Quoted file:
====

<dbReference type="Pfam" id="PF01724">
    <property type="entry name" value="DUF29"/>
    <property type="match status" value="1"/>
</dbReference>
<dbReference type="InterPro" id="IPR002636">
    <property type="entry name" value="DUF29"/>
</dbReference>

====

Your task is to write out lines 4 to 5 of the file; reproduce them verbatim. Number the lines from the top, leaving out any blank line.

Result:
</dbReference>
<dbReference type="InterPro" id="IPR002636">